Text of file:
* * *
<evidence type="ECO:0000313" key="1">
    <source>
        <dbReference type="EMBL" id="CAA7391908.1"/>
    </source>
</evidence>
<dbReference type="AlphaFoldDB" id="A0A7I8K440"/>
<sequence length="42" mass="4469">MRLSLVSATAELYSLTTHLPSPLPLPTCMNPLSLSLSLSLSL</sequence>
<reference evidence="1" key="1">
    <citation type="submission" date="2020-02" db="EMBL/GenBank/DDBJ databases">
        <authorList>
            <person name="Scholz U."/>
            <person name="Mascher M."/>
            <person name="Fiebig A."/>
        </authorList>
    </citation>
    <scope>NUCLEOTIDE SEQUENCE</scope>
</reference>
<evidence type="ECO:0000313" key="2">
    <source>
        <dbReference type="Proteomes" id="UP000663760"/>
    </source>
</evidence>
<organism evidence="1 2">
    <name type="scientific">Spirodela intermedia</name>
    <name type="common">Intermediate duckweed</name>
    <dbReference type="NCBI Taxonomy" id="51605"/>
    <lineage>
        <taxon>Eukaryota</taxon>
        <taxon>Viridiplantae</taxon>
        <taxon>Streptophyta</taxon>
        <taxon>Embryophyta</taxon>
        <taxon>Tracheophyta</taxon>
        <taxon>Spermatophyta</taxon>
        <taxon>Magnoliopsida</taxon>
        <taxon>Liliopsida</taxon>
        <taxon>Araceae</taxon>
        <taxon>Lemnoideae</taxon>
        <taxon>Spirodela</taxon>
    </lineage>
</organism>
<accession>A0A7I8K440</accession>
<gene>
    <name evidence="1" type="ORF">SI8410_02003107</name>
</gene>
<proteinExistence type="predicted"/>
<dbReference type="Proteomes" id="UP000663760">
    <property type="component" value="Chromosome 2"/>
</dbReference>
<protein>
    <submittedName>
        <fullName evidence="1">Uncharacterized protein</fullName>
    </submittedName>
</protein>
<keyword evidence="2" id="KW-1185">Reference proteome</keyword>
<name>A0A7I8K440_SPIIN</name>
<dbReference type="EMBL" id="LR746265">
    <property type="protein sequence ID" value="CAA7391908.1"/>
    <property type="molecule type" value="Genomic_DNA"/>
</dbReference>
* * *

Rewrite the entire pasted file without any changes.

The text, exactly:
<evidence type="ECO:0000313" key="1">
    <source>
        <dbReference type="EMBL" id="CAA7391908.1"/>
    </source>
</evidence>
<dbReference type="AlphaFoldDB" id="A0A7I8K440"/>
<sequence length="42" mass="4469">MRLSLVSATAELYSLTTHLPSPLPLPTCMNPLSLSLSLSLSL</sequence>
<reference evidence="1" key="1">
    <citation type="submission" date="2020-02" db="EMBL/GenBank/DDBJ databases">
        <authorList>
            <person name="Scholz U."/>
            <person name="Mascher M."/>
            <person name="Fiebig A."/>
        </authorList>
    </citation>
    <scope>NUCLEOTIDE SEQUENCE</scope>
</reference>
<evidence type="ECO:0000313" key="2">
    <source>
        <dbReference type="Proteomes" id="UP000663760"/>
    </source>
</evidence>
<organism evidence="1 2">
    <name type="scientific">Spirodela intermedia</name>
    <name type="common">Intermediate duckweed</name>
    <dbReference type="NCBI Taxonomy" id="51605"/>
    <lineage>
        <taxon>Eukaryota</taxon>
        <taxon>Viridiplantae</taxon>
        <taxon>Streptophyta</taxon>
        <taxon>Embryophyta</taxon>
        <taxon>Tracheophyta</taxon>
        <taxon>Spermatophyta</taxon>
        <taxon>Magnoliopsida</taxon>
        <taxon>Liliopsida</taxon>
        <taxon>Araceae</taxon>
        <taxon>Lemnoideae</taxon>
        <taxon>Spirodela</taxon>
    </lineage>
</organism>
<accession>A0A7I8K440</accession>
<gene>
    <name evidence="1" type="ORF">SI8410_02003107</name>
</gene>
<proteinExistence type="predicted"/>
<dbReference type="Proteomes" id="UP000663760">
    <property type="component" value="Chromosome 2"/>
</dbReference>
<protein>
    <submittedName>
        <fullName evidence="1">Uncharacterized protein</fullName>
    </submittedName>
</protein>
<keyword evidence="2" id="KW-1185">Reference proteome</keyword>
<name>A0A7I8K440_SPIIN</name>
<dbReference type="EMBL" id="LR746265">
    <property type="protein sequence ID" value="CAA7391908.1"/>
    <property type="molecule type" value="Genomic_DNA"/>
</dbReference>